Lance said nothing. He merely looked up at the man’s face impassively. His thoughts remained on Ricky.

Cooper indicated the camera in the upper corner of the room. “This camera is recording everything, Lance, so there’ll be no doubt that I’ve read you your rights as the law requires.”

Again, Lance gazed blankly at the man, but remained mute.

Cooper sighed and slipped a well-worn laminated three-by-five card from his pocket and proceeded to read from it.

“You have the right to remain silent. If you give up your right to remain silent, anything you say can and will be used against you in a court of law. You have the right to speak to an attorney and to have an attorney present during any questioning. If you cannot afford an attorney, one will be provided for you at government expense. Do you understand these rights as I’ve read them to you?”

Lance nodded.

Cooper frowned. “I need an audible response for the camera, Lance.”

Lance said, “Yes, I understand.”

Cooper smiled and slipped the card back into his jacket pocket. “Good. Knowing and understanding your rights as I’ve explained them to you, are you willing to answer my questions without an attorney present?”

Lance shook his head. “No, sir.”

Cooper put on the good-cop face and seated himself across from Lance. The boy merely eyed him numbly.

“You know, Lance, though we have an arrest warrant, you’re not yet formally charged with a crime. My questions are merely for the purpose of determining your whereabouts last night. All I’m trying to do is establish where you were in relation to where the crime occurred and lay out an approximate timeline. You don’t need an attorney for that, do you?” He flashed perfect white teeth, making Lance feel like the guy should be on one of those toothpaste commercials.

Lance sighed and shook his head knowingly. “I grew up on the streets, Sergeant,” he stated flatly, “and I know all yer guy’s tricks, all that good-cop crap.” He chuckled sadly. “Known a grip ’a kids who went to jail cuz you guys just wanted to, what did you say, ‘establish a timeline’? No thanks, man. I’ll wait for my dad and my lawyer.”

Cooper frowned. “You know it could go much worse for you if you don’t cooperate, especially you being the ‘The Boy Who Came Back’ and all. A lot of D.A.’s like to make examples out of famous people like you.”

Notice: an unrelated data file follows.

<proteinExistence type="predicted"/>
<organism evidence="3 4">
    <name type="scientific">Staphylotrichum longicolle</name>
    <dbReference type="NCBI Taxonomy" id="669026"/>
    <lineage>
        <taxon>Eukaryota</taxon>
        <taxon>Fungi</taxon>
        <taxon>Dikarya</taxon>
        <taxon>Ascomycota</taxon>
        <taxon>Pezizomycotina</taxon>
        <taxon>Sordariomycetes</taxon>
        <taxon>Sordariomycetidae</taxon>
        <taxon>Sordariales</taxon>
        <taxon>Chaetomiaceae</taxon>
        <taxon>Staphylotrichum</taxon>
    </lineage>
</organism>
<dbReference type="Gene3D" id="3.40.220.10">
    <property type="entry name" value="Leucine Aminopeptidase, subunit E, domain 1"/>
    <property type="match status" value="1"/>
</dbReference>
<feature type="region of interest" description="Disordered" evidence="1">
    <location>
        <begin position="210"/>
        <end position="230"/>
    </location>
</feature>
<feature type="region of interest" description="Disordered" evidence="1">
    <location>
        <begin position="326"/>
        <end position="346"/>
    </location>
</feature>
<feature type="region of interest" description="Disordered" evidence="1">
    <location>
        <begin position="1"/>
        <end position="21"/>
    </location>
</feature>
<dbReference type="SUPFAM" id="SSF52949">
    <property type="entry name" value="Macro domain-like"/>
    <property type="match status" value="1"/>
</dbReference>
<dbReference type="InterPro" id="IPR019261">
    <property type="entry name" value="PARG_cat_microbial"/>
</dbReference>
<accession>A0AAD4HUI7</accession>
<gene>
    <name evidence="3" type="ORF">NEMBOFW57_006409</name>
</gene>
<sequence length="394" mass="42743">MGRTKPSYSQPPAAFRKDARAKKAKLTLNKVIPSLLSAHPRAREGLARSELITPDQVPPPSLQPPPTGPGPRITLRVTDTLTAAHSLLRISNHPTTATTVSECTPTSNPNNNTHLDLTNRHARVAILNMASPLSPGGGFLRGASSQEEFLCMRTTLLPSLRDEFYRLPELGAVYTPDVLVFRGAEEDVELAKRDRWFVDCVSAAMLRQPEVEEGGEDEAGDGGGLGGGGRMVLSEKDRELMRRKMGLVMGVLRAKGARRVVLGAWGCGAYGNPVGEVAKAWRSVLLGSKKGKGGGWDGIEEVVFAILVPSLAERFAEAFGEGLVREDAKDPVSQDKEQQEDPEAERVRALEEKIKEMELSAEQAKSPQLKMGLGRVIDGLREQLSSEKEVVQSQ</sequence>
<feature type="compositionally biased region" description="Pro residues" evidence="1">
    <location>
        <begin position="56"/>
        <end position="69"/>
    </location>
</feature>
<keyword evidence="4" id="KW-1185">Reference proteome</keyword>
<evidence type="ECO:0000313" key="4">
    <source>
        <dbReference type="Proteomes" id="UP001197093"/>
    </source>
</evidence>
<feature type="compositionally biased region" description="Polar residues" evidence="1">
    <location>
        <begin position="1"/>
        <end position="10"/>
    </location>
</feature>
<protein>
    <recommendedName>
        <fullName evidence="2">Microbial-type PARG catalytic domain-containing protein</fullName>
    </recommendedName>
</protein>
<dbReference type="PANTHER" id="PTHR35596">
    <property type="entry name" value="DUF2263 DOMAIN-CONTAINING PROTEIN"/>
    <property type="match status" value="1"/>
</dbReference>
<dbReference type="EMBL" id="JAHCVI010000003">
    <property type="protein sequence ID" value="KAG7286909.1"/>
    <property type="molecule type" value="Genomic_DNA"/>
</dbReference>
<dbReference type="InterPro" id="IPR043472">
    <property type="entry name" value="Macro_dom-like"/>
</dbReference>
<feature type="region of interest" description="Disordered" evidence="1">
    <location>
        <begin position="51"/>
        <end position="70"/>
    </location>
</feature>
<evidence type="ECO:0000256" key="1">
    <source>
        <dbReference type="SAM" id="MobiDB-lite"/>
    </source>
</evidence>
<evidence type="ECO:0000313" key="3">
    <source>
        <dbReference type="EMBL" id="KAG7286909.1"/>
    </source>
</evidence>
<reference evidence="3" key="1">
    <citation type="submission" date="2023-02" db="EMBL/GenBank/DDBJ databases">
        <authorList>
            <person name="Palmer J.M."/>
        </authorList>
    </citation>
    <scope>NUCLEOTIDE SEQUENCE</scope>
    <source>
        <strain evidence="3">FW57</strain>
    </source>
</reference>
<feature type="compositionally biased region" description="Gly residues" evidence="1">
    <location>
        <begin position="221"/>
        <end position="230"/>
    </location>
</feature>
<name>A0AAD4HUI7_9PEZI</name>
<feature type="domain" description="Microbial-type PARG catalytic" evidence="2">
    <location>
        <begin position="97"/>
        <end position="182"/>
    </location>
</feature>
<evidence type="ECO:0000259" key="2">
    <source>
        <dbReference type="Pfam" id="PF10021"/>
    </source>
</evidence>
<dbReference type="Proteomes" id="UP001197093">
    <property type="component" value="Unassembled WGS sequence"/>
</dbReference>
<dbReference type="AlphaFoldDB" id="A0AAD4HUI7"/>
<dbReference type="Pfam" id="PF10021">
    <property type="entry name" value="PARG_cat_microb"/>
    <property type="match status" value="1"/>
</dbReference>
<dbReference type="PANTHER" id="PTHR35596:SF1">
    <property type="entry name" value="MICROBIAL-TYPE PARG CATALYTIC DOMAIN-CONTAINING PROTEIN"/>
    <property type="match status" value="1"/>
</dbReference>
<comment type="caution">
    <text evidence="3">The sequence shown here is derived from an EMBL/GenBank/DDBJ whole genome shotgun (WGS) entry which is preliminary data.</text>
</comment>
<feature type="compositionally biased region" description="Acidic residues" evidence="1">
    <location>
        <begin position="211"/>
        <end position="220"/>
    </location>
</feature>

Lance laughed hollowly. “Like I don’t already know that? Like I don’t know how you cops treat us kids like crap cuz we got no rights in this country? Well, things’ll be different when our prop passes. For now, feel free to leave and take your BS with you. Sir.”

Lance gazed up at the man without expression. No smugness, no haughtiness. Just a steady look that masked the fear churning through him.

Cooper smiled admiringly and stood. “Cool as a cucumber, eh?” He chuckled. “Well, we’ll see how cool you are when you’re booked for attempted murder and sent to the hall.” He left the room.

Lance exhaled the breath he’d inadvertently been holding and turned his eyes upward toward the camera in the corner. He knew they were watching, but he also knew giving them attitude would not help his case. So he refrained from sticking out his tongue. Just the thought of doing that almost made him smile because he saw in his mind’s eye Ricky’s face twisted up with laughter at the sight. The ache in his heart grew stronger just thinking of the other boy.

So rather than think of Ricky, or anyone else, Lance sat and waited, the cuffs no longer painful because now his forearms and shoulders were numb. He wondered briefly if this was what frostbite felt like.

He knew his dad and Sergeant Ryan would be along any minute, so he tried not to dwell on just how much trouble he might be in. He’d never committed any crimes, so had never gotten caught up in the so-called justice system. But he’d known enough kids who hadn’t been so lucky, and once in the system they never seemed to get out. He had often thought getting arrested was like sinking in quicksand, except it was more like slow-sand because everything took forever, and yet you still never got out. At least, he never saw most of those kids on the streets again.

After some time passed – Lance had no idea how long, but he was thirsty and hungry – the door opened and Cooper returned. Lance scowled, until Arthur stepped in behind him.

“Dad!” Lance exclaimed happily as he leapt to his feet, his heart beating wildly with love and relief.